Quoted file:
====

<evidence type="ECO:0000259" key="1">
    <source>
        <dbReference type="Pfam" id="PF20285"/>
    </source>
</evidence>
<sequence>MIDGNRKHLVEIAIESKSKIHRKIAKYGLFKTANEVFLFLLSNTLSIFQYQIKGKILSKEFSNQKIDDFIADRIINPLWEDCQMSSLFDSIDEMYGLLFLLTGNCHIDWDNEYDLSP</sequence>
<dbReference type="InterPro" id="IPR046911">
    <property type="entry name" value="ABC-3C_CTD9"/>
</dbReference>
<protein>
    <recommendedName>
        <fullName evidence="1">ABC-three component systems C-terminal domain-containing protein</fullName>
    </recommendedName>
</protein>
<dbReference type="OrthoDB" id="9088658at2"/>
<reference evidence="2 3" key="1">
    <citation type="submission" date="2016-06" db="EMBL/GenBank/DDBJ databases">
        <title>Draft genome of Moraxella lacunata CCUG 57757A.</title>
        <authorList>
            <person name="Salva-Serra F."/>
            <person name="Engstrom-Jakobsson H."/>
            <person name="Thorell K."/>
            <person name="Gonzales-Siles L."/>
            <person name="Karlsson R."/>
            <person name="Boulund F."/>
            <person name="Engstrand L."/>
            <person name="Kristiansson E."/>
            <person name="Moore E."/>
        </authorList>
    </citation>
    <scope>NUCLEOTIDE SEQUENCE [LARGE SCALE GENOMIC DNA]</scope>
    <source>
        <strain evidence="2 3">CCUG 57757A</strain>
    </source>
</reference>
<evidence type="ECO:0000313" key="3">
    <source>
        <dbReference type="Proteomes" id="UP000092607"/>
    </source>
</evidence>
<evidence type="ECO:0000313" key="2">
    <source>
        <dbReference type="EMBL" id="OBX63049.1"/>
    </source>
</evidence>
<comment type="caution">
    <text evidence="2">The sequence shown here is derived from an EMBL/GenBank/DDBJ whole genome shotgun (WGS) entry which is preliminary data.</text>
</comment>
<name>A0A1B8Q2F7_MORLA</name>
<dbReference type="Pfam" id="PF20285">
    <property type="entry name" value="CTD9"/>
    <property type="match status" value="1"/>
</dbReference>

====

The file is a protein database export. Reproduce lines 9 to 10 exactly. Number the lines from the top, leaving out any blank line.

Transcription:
</dbReference>
<protein>